I’m a self-proclaimed burger addict. I’ve cooked countless pounds of burgers over the last decade, and I know firsthand how frustrating it is to see your beautifully shaped patties fall apart during cooking.
I’ve consulted fellow burger cooks and experimented with different methods and ingredients to find out what works best for keeping a burger whole.
Here are all the ways to keep your burger patties intact and perfectly shaped.
- Some methods to prevent a burger from falling apart are keeping it cold, not flipping it too often, choosing the correct ground beef, and more.
- There are many reasons why burgers may fall apart.
- Don’t cook frozen patties, or you risk overcooking one side and having a bad burger texture.
9 Ways to Keep Burgers from Falling Apart
You can choose between different lean-to-fat ratios, including 80% to 20%, which I found worked the best. Make sure to check out our ButcherBox meat selection review to see why everyone is raving about this company.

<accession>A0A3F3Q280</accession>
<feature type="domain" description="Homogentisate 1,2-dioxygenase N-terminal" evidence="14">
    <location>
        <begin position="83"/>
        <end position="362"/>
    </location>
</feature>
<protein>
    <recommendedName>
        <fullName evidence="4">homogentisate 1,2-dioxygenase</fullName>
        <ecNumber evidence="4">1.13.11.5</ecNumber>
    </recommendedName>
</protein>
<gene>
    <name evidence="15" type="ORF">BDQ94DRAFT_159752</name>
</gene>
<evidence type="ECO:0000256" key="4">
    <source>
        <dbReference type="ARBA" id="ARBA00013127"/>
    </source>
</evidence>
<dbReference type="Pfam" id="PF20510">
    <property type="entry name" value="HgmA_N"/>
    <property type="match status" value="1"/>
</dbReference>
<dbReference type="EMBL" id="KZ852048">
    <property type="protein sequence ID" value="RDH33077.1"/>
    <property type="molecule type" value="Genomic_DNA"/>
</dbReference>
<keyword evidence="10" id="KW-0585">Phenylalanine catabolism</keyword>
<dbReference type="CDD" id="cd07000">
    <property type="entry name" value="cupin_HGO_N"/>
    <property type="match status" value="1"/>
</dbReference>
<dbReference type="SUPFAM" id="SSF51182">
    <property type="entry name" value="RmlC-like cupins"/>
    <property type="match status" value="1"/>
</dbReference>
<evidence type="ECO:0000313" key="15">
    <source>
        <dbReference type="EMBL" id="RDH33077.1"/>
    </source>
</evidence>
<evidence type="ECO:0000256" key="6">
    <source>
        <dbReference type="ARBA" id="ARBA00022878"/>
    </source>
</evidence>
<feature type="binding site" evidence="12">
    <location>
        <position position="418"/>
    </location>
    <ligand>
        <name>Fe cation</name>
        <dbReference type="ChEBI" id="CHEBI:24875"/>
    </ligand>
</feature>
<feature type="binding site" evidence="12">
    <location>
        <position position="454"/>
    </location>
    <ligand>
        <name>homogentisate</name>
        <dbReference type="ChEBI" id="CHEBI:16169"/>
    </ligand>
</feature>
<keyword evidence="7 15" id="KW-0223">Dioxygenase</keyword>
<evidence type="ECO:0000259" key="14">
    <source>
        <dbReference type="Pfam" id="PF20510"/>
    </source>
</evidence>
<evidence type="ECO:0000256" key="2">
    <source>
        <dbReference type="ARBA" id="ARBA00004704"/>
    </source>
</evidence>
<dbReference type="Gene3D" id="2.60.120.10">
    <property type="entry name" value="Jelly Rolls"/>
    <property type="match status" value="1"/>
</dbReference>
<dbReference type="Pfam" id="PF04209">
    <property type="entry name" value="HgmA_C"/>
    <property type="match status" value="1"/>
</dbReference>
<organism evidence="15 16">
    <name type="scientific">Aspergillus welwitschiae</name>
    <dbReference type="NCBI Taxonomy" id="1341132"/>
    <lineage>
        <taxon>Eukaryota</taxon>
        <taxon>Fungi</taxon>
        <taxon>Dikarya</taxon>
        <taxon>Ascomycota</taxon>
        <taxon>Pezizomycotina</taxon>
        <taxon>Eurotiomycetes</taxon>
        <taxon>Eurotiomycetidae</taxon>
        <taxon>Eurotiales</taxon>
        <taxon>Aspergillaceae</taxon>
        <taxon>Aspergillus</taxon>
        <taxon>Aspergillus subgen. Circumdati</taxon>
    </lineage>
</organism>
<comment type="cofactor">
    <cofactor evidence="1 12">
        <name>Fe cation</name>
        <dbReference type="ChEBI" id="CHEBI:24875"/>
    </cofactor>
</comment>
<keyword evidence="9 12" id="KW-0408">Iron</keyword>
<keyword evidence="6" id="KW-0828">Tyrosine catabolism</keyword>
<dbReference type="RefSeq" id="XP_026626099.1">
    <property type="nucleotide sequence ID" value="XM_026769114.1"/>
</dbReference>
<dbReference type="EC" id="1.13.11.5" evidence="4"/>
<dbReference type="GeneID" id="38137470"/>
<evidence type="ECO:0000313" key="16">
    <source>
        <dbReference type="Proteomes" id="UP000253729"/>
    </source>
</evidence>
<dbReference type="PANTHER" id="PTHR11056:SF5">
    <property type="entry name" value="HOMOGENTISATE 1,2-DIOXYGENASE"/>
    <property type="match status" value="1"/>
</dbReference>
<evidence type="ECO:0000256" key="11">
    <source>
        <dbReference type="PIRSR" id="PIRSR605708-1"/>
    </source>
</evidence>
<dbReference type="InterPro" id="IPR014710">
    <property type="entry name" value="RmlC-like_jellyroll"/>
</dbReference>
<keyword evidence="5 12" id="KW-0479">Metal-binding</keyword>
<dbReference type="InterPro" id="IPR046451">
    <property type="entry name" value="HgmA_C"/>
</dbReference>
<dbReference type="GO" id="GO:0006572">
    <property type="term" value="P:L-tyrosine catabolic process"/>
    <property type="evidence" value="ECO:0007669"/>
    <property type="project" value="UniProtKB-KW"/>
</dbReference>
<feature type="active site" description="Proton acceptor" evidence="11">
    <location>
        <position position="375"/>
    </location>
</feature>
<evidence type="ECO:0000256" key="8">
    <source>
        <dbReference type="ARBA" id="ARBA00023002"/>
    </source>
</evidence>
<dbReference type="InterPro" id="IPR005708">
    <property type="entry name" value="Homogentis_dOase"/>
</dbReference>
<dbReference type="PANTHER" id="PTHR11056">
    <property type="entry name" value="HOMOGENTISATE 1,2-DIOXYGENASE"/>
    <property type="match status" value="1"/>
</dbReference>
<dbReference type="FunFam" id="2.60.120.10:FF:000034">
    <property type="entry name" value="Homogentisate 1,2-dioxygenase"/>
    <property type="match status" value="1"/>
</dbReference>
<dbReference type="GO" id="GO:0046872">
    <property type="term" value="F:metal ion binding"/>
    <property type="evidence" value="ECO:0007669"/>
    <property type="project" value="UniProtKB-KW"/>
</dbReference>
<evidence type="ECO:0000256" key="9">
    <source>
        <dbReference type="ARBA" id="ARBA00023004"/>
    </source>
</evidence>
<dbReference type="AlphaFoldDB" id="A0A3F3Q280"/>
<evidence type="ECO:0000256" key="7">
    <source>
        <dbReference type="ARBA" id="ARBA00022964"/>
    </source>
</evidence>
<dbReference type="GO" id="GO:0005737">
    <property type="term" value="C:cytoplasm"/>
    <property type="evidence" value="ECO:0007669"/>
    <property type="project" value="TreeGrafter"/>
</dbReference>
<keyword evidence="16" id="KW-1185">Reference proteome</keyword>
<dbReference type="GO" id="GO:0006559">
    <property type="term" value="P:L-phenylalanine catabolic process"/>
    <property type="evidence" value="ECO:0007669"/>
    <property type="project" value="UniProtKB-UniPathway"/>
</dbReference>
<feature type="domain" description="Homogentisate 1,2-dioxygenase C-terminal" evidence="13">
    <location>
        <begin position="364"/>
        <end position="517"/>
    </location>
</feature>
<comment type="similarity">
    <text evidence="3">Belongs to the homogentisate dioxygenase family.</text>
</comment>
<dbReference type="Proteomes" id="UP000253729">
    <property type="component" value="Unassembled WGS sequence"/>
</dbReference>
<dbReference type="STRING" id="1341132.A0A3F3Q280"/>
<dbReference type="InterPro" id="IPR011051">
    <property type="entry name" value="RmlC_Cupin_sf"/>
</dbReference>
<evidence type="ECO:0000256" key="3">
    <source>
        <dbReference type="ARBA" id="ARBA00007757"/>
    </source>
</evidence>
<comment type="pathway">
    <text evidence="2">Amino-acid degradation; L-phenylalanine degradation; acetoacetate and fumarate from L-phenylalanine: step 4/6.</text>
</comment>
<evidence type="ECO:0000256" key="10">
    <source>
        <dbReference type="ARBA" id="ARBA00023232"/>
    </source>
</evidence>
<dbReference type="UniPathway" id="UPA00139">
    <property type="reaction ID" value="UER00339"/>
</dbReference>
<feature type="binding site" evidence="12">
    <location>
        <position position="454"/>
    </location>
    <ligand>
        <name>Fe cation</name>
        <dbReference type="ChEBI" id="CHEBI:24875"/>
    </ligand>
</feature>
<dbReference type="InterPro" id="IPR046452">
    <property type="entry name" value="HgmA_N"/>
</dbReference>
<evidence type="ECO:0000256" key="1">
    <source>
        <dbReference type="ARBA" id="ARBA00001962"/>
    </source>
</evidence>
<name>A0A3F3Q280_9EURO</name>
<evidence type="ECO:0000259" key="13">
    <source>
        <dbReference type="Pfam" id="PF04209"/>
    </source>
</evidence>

Here is a list of nine essential factors to bear in mind.
1. Cool the Meat in the Fridge
My biggest tip for preventing hamburger meat from breaking down is to cool it in the fridge. Cooler meat is more likely to stay together.
Ground beef absorbs heat from your hands, the room, and even other ingredients you put in the patties.
The heat makes the patties break apart more easily, but chilled ground meat keeps the meat more stable. This is why it’s best to place burger meat in the fridge so it cools down before tossing it on the grill.
Pro tip: Put patties on wax paper before placing them in the fridge. You don’t need to keep the hamburger patties in the fridge for hours. Half an hour is enough.
2. Proper Handling
I know firsthand how tempting it is to keep shaping the patties until you have a perfectly symmetrical shape. However, too much manhandling means you’ll break the meat into smaller pieces.
I noticed my hamburger patties aren’t breaking down nearly as much since I started making crude burger shapes with the least amount of touching as possible.
Here’s why too much meat handling results in crumbing patties: the center evaporates the juices. This results in steam, which tries to come out. If the patty is too tight, too much steam breaks it apart.